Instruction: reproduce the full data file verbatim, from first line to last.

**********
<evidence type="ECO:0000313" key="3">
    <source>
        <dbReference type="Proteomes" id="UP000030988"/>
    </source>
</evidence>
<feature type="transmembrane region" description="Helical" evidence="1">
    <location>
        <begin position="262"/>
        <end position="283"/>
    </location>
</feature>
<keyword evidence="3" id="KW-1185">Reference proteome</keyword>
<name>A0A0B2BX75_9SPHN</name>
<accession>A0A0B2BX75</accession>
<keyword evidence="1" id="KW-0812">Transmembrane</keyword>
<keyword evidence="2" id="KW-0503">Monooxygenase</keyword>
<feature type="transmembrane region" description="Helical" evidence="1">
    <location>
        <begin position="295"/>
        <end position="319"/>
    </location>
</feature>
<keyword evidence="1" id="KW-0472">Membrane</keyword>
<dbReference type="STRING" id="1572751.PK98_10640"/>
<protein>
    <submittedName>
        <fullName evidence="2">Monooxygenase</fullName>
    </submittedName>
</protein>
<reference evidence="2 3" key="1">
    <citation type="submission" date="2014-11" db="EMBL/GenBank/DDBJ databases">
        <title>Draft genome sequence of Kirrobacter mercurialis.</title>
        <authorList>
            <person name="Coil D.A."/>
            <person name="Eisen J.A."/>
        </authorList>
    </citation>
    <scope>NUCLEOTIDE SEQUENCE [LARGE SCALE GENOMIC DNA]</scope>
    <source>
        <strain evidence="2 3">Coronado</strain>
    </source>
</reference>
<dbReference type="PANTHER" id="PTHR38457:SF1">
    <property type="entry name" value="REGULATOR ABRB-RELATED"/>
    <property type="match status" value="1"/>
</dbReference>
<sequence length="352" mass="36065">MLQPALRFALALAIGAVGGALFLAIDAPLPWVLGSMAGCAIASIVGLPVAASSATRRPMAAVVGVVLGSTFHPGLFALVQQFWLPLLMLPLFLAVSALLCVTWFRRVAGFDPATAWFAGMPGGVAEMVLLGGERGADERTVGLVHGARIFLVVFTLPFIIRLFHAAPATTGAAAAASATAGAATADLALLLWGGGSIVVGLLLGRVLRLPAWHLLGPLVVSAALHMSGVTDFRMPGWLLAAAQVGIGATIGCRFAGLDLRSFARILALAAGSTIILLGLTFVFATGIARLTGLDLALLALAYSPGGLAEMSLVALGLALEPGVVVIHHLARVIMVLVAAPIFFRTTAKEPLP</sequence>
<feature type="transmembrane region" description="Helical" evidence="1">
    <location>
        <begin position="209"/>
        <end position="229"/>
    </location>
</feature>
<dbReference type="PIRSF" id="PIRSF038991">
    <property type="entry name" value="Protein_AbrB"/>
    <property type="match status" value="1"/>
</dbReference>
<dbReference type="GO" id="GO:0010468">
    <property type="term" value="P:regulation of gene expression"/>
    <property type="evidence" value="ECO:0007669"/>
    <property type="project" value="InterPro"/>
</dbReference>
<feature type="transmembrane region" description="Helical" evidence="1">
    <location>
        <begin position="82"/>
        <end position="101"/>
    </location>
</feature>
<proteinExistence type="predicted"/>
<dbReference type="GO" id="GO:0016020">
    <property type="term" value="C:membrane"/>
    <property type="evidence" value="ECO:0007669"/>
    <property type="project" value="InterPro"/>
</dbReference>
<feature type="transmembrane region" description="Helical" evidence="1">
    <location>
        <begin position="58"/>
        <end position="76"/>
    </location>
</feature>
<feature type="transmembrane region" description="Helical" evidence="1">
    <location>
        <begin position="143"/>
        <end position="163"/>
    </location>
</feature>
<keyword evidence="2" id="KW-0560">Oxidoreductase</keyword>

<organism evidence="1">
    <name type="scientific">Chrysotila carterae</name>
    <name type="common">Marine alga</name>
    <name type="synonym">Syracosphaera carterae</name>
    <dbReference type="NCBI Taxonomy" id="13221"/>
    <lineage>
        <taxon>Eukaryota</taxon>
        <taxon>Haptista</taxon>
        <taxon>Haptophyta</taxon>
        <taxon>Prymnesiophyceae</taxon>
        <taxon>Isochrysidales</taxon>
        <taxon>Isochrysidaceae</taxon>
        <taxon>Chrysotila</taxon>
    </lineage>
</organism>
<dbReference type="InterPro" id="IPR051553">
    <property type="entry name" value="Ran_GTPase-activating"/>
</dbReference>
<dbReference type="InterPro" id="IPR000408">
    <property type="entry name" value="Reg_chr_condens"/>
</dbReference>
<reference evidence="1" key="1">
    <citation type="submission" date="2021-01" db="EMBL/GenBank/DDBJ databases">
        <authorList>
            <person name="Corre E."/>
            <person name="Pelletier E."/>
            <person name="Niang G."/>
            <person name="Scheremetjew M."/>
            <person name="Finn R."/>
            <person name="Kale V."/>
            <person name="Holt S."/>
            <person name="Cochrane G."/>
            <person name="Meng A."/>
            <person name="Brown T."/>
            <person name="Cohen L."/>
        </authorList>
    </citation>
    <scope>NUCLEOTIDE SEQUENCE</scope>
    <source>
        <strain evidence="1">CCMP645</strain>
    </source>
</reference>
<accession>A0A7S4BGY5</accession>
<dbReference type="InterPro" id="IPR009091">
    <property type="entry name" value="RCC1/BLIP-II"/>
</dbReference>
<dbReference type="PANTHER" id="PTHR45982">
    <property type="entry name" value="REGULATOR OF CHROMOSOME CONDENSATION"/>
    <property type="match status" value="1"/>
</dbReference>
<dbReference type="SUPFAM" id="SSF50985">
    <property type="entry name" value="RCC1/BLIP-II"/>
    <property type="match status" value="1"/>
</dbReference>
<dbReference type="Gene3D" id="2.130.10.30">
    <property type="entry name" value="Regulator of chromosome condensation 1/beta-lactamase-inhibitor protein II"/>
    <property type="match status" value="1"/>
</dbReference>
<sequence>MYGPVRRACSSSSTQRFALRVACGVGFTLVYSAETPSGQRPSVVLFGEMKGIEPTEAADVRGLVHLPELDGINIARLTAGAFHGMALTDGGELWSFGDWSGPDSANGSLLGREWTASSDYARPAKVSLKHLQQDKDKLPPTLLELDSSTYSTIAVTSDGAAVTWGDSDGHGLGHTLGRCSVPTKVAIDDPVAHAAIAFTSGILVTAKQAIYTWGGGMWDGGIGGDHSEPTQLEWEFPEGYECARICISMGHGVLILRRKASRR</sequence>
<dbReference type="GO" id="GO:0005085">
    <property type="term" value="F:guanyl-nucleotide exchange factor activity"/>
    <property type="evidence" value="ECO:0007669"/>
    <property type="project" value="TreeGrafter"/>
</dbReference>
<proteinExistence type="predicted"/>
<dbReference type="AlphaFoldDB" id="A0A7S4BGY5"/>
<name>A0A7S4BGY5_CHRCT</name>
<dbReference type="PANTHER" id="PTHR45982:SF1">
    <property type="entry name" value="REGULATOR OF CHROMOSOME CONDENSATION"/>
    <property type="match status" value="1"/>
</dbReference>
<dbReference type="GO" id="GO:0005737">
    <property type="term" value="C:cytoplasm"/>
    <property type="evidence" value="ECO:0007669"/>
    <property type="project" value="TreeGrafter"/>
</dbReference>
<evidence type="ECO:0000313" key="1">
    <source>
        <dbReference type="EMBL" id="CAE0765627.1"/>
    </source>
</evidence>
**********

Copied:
<evidence type="ECO:0000313" key="3">
    <source>
        <dbReference type="Proteomes" id="UP000030988"/>
    </source>
</evidence>
<feature type="transmembrane region" description="Helical" evidence="1">
    <location>
        <begin position="262"/>
        <end position="283"/>
    </location>
</feature>
<keyword evidence="3" id="KW-1185">Reference proteome</keyword>
<name>A0A0B2BX75_9SPHN</name>
<accession>A0A0B2BX75</accession>
<keyword evidence="1" id="KW-0812">Transmembrane</keyword>
<keyword evidence="2" id="KW-0503">Monooxygenase</keyword>
<feature type="transmembrane region" description="Helical" evidence="1">
    <location>
        <begin position="295"/>
        <end position="319"/>
    </location>
</feature>
<keyword evidence="1" id="KW-0472">Membrane</keyword>
<dbReference type="STRING" id="1572751.PK98_10640"/>
<protein>
    <submittedName>
        <fullName evidence="2">Monooxygenase</fullName>
    </submittedName>
</protein>
<reference evidence="2 3" key="1">
    <citation type="submission" date="2014-11" db="EMBL/GenBank/DDBJ databases">
        <title>Draft genome sequence of Kirrobacter mercurialis.</title>
        <authorList>
            <person name="Coil D.A."/>
            <person name="Eisen J.A."/>
        </authorList>
    </citation>
    <scope>NUCLEOTIDE SEQUENCE [LARGE SCALE GENOMIC DNA]</scope>
    <source>
        <strain evidence="2 3">Coronado</strain>
    </source>
</reference>
<dbReference type="PANTHER" id="PTHR38457:SF1">
    <property type="entry name" value="REGULATOR ABRB-RELATED"/>
    <property type="match status" value="1"/>
</dbReference>
<sequence length="352" mass="36065">MLQPALRFALALAIGAVGGALFLAIDAPLPWVLGSMAGCAIASIVGLPVAASSATRRPMAAVVGVVLGSTFHPGLFALVQQFWLPLLMLPLFLAVSALLCVTWFRRVAGFDPATAWFAGMPGGVAEMVLLGGERGADERTVGLVHGARIFLVVFTLPFIIRLFHAAPATTGAAAAASATAGAATADLALLLWGGGSIVVGLLLGRVLRLPAWHLLGPLVVSAALHMSGVTDFRMPGWLLAAAQVGIGATIGCRFAGLDLRSFARILALAAGSTIILLGLTFVFATGIARLTGLDLALLALAYSPGGLAEMSLVALGLALEPGVVVIHHLARVIMVLVAAPIFFRTTAKEPLP</sequence>
<feature type="transmembrane region" description="Helical" evidence="1">
    <location>
        <begin position="209"/>
        <end position="229"/>
    </location>
</feature>
<dbReference type="PIRSF" id="PIRSF038991">
    <property type="entry name" value="Protein_AbrB"/>
    <property type="match status" value="1"/>
</dbReference>
<dbReference type="GO" id="GO:0010468">
    <property type="term" value="P:regulation of gene expression"/>
    <property type="evidence" value="ECO:0007669"/>
    <property type="project" value="InterPro"/>
</dbReference>
<feature type="transmembrane region" description="Helical" evidence="1">
    <location>
        <begin position="82"/>
        <end position="101"/>
    </location>
</feature>
<proteinExistence type="predicted"/>
<dbReference type="GO" id="GO:0016020">
    <property type="term" value="C:membrane"/>
    <property type="evidence" value="ECO:0007669"/>
    <property type="project" value="InterPro"/>
</dbReference>
<feature type="transmembrane region" description="Helical" evidence="1">
    <location>
        <begin position="58"/>
        <end position="76"/>
    </location>
</feature>
<feature type="transmembrane region" description="Helical" evidence="1">
    <location>
        <begin position="143"/>
        <end position="163"/>
    </location>
</feature>
<keyword evidence="2" id="KW-0560">Oxidoreductase</keyword>

<organism evidence="1">
    <name type="scientific">Chrysotila carterae</name>
    <name type="common">Marine alga</name>
    <name type="synonym">Syracosphaera carterae</name>
    <dbReference type="NCBI Taxonomy" id="13221"/>
    <lineage>
        <taxon>Eukaryota</taxon>
        <taxon>Haptista</taxon>
        <taxon>Haptophyta</taxon>
        <taxon>Prymnesiophyceae</taxon>
        <taxon>Isochrysidales</taxon>
        <taxon>Isochrysidaceae</taxon>
        <taxon>Chrysotila</taxon>
    </lineage>
</organism>
<dbReference type="InterPro" id="IPR051553">
    <property type="entry name" value="Ran_GTPase-activating"/>
</dbReference>
<dbReference type="InterPro" id="IPR000408">
    <property type="entry name" value="Reg_chr_condens"/>
</dbReference>
<reference evidence="1" key="1">
    <citation type="submission" date="2021-01" db="EMBL/GenBank/DDBJ databases">
        <authorList>
            <person name="Corre E."/>
            <person name="Pelletier E."/>
            <person name="Niang G."/>
            <person name="Scheremetjew M."/>
            <person name="Finn R."/>
            <person name="Kale V."/>
            <person name="Holt S."/>
            <person name="Cochrane G."/>
            <person name="Meng A."/>
            <person name="Brown T."/>
            <person name="Cohen L."/>
        </authorList>
    </citation>
    <scope>NUCLEOTIDE SEQUENCE</scope>
    <source>
        <strain evidence="1">CCMP645</strain>
    </source>
</reference>
<accession>A0A7S4BGY5</accession>
<dbReference type="InterPro" id="IPR009091">
    <property type="entry name" value="RCC1/BLIP-II"/>
</dbReference>
<dbReference type="PANTHER" id="PTHR45982">
    <property type="entry name" value="REGULATOR OF CHROMOSOME CONDENSATION"/>
    <property type="match status" value="1"/>
</dbReference>
<dbReference type="SUPFAM" id="SSF50985">
    <property type="entry name" value="RCC1/BLIP-II"/>
    <property type="match status" value="1"/>
</dbReference>
<dbReference type="Gene3D" id="2.130.10.30">
    <property type="entry name" value="Regulator of chromosome condensation 1/beta-lactamase-inhibitor protein II"/>
    <property type="match status" value="1"/>
</dbReference>
<sequence>MYGPVRRACSSSSTQRFALRVACGVGFTLVYSAETPSGQRPSVVLFGEMKGIEPTEAADVRGLVHLPELDGINIARLTAGAFHGMALTDGGELWSFGDWSGPDSANGSLLGREWTASSDYARPAKVSLKHLQQDKDKLPPTLLELDSSTYSTIAVTSDGAAVTWGDSDGHGLGHTLGRCSVPTKVAIDDPVAHAAIAFTSGILVTAKQAIYTWGGGMWDGGIGGDHSEPTQLEWEFPEGYECARICISMGHGVLILRRKASRR</sequence>
<dbReference type="GO" id="GO:0005085">
    <property type="term" value="F:guanyl-nucleotide exchange factor activity"/>
    <property type="evidence" value="ECO:0007669"/>
    <property type="project" value="TreeGrafter"/>
</dbReference>
<proteinExistence type="predicted"/>
<dbReference type="AlphaFoldDB" id="A0A7S4BGY5"/>
<name>A0A7S4BGY5_CHRCT</name>
<dbReference type="PANTHER" id="PTHR45982:SF1">
    <property type="entry name" value="REGULATOR OF CHROMOSOME CONDENSATION"/>
    <property type="match status" value="1"/>
</dbReference>
<dbReference type="GO" id="GO:0005737">
    <property type="term" value="C:cytoplasm"/>
    <property type="evidence" value="ECO:0007669"/>
    <property type="project" value="TreeGrafter"/>
</dbReference>
<evidence type="ECO:0000313" key="1">
    <source>
        <dbReference type="EMBL" id="CAE0765627.1"/>
    </source>
</evidence>